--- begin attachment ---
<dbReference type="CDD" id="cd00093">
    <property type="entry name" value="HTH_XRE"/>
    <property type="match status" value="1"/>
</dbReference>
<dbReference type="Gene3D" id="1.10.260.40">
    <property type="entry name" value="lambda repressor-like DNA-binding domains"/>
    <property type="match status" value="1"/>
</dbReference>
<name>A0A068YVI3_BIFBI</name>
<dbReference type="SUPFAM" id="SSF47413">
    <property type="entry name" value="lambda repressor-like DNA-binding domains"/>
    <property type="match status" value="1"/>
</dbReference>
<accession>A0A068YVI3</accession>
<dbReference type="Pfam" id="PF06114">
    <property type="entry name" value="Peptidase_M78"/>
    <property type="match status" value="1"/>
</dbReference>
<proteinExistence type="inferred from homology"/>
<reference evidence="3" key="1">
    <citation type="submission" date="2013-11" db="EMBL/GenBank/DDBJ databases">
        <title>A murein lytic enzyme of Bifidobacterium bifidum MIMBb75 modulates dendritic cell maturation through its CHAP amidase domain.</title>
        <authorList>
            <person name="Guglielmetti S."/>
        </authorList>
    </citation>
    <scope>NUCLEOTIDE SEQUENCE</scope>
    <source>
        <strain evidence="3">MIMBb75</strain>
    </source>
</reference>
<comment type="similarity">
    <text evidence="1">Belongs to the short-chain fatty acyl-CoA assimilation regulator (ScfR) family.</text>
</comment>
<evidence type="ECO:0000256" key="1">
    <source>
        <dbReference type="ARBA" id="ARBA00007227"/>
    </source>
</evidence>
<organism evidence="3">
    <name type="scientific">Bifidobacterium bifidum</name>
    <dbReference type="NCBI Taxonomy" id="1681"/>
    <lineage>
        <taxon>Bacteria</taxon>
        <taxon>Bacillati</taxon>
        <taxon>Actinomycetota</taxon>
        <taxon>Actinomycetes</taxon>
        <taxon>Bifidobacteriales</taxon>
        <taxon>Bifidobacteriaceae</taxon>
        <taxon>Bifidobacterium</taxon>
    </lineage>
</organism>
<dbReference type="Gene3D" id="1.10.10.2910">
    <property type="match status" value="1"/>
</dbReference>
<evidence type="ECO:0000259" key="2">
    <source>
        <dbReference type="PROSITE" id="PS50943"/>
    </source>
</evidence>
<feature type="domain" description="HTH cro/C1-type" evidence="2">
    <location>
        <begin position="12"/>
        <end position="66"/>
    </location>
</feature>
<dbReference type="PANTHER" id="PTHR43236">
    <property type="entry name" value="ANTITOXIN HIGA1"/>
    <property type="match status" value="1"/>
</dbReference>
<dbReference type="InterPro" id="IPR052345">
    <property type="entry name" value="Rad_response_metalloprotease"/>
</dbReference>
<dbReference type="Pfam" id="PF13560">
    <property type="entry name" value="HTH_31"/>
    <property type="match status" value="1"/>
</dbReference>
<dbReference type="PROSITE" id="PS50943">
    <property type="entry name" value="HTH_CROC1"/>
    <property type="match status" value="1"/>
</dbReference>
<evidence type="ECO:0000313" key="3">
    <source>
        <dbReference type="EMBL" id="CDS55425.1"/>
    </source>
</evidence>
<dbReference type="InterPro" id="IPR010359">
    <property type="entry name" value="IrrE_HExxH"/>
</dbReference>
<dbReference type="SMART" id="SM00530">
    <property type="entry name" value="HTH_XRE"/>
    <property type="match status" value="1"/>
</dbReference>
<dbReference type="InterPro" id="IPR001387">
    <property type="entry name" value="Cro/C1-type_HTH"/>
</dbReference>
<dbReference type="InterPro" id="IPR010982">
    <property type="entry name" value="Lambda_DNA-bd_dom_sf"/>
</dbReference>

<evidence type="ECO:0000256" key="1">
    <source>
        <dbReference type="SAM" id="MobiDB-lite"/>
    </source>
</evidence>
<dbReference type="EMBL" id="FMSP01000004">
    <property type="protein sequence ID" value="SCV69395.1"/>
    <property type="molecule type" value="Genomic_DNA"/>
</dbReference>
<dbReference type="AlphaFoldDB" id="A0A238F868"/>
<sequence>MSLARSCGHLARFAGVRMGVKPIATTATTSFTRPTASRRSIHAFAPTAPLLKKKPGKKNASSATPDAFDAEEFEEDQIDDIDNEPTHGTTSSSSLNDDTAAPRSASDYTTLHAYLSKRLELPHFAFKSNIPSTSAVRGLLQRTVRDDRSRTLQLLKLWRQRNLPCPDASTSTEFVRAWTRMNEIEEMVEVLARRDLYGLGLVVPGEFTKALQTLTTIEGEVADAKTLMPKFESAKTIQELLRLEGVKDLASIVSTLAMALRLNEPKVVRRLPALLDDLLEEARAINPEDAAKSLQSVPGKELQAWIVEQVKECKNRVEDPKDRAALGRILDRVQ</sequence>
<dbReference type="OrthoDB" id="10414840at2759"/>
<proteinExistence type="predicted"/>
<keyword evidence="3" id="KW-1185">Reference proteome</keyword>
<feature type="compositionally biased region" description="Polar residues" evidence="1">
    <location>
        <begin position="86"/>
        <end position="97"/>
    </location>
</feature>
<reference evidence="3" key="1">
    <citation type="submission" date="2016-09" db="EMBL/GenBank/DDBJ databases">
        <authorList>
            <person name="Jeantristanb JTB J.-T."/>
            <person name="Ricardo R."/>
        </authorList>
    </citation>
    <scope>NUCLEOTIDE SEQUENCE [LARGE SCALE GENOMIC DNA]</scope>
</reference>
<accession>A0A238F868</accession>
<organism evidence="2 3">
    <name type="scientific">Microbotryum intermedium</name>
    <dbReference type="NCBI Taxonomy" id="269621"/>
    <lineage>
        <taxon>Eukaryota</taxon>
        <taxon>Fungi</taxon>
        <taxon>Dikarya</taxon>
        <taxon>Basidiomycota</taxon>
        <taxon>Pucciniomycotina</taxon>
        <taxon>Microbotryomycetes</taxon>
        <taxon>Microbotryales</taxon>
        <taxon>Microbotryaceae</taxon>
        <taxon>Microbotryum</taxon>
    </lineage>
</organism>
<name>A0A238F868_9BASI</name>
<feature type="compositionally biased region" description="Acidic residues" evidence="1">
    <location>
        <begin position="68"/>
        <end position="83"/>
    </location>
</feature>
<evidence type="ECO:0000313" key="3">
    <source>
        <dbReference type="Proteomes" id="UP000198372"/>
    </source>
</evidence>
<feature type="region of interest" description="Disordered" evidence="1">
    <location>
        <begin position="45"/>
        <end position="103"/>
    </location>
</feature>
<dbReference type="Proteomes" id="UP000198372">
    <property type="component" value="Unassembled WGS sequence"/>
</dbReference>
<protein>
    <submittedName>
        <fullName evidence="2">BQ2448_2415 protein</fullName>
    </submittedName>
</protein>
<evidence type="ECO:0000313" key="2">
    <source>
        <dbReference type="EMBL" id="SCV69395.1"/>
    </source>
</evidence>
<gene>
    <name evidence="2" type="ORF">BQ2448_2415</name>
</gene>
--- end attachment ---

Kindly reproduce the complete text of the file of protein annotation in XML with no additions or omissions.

<dbReference type="CDD" id="cd00093">
    <property type="entry name" value="HTH_XRE"/>
    <property type="match status" value="1"/>
</dbReference>
<dbReference type="Gene3D" id="1.10.260.40">
    <property type="entry name" value="lambda repressor-like DNA-binding domains"/>
    <property type="match status" value="1"/>
</dbReference>
<name>A0A068YVI3_BIFBI</name>
<dbReference type="SUPFAM" id="SSF47413">
    <property type="entry name" value="lambda repressor-like DNA-binding domains"/>
    <property type="match status" value="1"/>
</dbReference>
<accession>A0A068YVI3</accession>
<dbReference type="Pfam" id="PF06114">
    <property type="entry name" value="Peptidase_M78"/>
    <property type="match status" value="1"/>
</dbReference>
<proteinExistence type="inferred from homology"/>
<reference evidence="3" key="1">
    <citation type="submission" date="2013-11" db="EMBL/GenBank/DDBJ databases">
        <title>A murein lytic enzyme of Bifidobacterium bifidum MIMBb75 modulates dendritic cell maturation through its CHAP amidase domain.</title>
        <authorList>
            <person name="Guglielmetti S."/>
        </authorList>
    </citation>
    <scope>NUCLEOTIDE SEQUENCE</scope>
    <source>
        <strain evidence="3">MIMBb75</strain>
    </source>
</reference>
<comment type="similarity">
    <text evidence="1">Belongs to the short-chain fatty acyl-CoA assimilation regulator (ScfR) family.</text>
</comment>
<evidence type="ECO:0000256" key="1">
    <source>
        <dbReference type="ARBA" id="ARBA00007227"/>
    </source>
</evidence>
<organism evidence="3">
    <name type="scientific">Bifidobacterium bifidum</name>
    <dbReference type="NCBI Taxonomy" id="1681"/>
    <lineage>
        <taxon>Bacteria</taxon>
        <taxon>Bacillati</taxon>
        <taxon>Actinomycetota</taxon>
        <taxon>Actinomycetes</taxon>
        <taxon>Bifidobacteriales</taxon>
        <taxon>Bifidobacteriaceae</taxon>
        <taxon>Bifidobacterium</taxon>
    </lineage>
</organism>
<dbReference type="Gene3D" id="1.10.10.2910">
    <property type="match status" value="1"/>
</dbReference>
<evidence type="ECO:0000259" key="2">
    <source>
        <dbReference type="PROSITE" id="PS50943"/>
    </source>
</evidence>
<feature type="domain" description="HTH cro/C1-type" evidence="2">
    <location>
        <begin position="12"/>
        <end position="66"/>
    </location>
</feature>
<dbReference type="PANTHER" id="PTHR43236">
    <property type="entry name" value="ANTITOXIN HIGA1"/>
    <property type="match status" value="1"/>
</dbReference>
<dbReference type="InterPro" id="IPR052345">
    <property type="entry name" value="Rad_response_metalloprotease"/>
</dbReference>
<dbReference type="Pfam" id="PF13560">
    <property type="entry name" value="HTH_31"/>
    <property type="match status" value="1"/>
</dbReference>
<dbReference type="PROSITE" id="PS50943">
    <property type="entry name" value="HTH_CROC1"/>
    <property type="match status" value="1"/>
</dbReference>
<evidence type="ECO:0000313" key="3">
    <source>
        <dbReference type="EMBL" id="CDS55425.1"/>
    </source>
</evidence>
<dbReference type="InterPro" id="IPR010359">
    <property type="entry name" value="IrrE_HExxH"/>
</dbReference>
<dbReference type="SMART" id="SM00530">
    <property type="entry name" value="HTH_XRE"/>
    <property type="match status" value="1"/>
</dbReference>
<dbReference type="InterPro" id="IPR001387">
    <property type="entry name" value="Cro/C1-type_HTH"/>
</dbReference>
<dbReference type="InterPro" id="IPR010982">
    <property type="entry name" value="Lambda_DNA-bd_dom_sf"/>
</dbReference>

<evidence type="ECO:0000256" key="1">
    <source>
        <dbReference type="SAM" id="MobiDB-lite"/>
    </source>
</evidence>
<dbReference type="EMBL" id="FMSP01000004">
    <property type="protein sequence ID" value="SCV69395.1"/>
    <property type="molecule type" value="Genomic_DNA"/>
</dbReference>
<dbReference type="AlphaFoldDB" id="A0A238F868"/>
<sequence>MSLARSCGHLARFAGVRMGVKPIATTATTSFTRPTASRRSIHAFAPTAPLLKKKPGKKNASSATPDAFDAEEFEEDQIDDIDNEPTHGTTSSSSLNDDTAAPRSASDYTTLHAYLSKRLELPHFAFKSNIPSTSAVRGLLQRTVRDDRSRTLQLLKLWRQRNLPCPDASTSTEFVRAWTRMNEIEEMVEVLARRDLYGLGLVVPGEFTKALQTLTTIEGEVADAKTLMPKFESAKTIQELLRLEGVKDLASIVSTLAMALRLNEPKVVRRLPALLDDLLEEARAINPEDAAKSLQSVPGKELQAWIVEQVKECKNRVEDPKDRAALGRILDRVQ</sequence>
<dbReference type="OrthoDB" id="10414840at2759"/>
<proteinExistence type="predicted"/>
<keyword evidence="3" id="KW-1185">Reference proteome</keyword>
<feature type="compositionally biased region" description="Polar residues" evidence="1">
    <location>
        <begin position="86"/>
        <end position="97"/>
    </location>
</feature>
<reference evidence="3" key="1">
    <citation type="submission" date="2016-09" db="EMBL/GenBank/DDBJ databases">
        <authorList>
            <person name="Jeantristanb JTB J.-T."/>
            <person name="Ricardo R."/>
        </authorList>
    </citation>
    <scope>NUCLEOTIDE SEQUENCE [LARGE SCALE GENOMIC DNA]</scope>
</reference>
<accession>A0A238F868</accession>
<organism evidence="2 3">
    <name type="scientific">Microbotryum intermedium</name>
    <dbReference type="NCBI Taxonomy" id="269621"/>
    <lineage>
        <taxon>Eukaryota</taxon>
        <taxon>Fungi</taxon>
        <taxon>Dikarya</taxon>
        <taxon>Basidiomycota</taxon>
        <taxon>Pucciniomycotina</taxon>
        <taxon>Microbotryomycetes</taxon>
        <taxon>Microbotryales</taxon>
        <taxon>Microbotryaceae</taxon>
        <taxon>Microbotryum</taxon>
    </lineage>
</organism>
<name>A0A238F868_9BASI</name>
<feature type="compositionally biased region" description="Acidic residues" evidence="1">
    <location>
        <begin position="68"/>
        <end position="83"/>
    </location>
</feature>
<evidence type="ECO:0000313" key="3">
    <source>
        <dbReference type="Proteomes" id="UP000198372"/>
    </source>
</evidence>
<feature type="region of interest" description="Disordered" evidence="1">
    <location>
        <begin position="45"/>
        <end position="103"/>
    </location>
</feature>
<dbReference type="Proteomes" id="UP000198372">
    <property type="component" value="Unassembled WGS sequence"/>
</dbReference>
<protein>
    <submittedName>
        <fullName evidence="2">BQ2448_2415 protein</fullName>
    </submittedName>
</protein>
<evidence type="ECO:0000313" key="2">
    <source>
        <dbReference type="EMBL" id="SCV69395.1"/>
    </source>
</evidence>
<gene>
    <name evidence="2" type="ORF">BQ2448_2415</name>
</gene>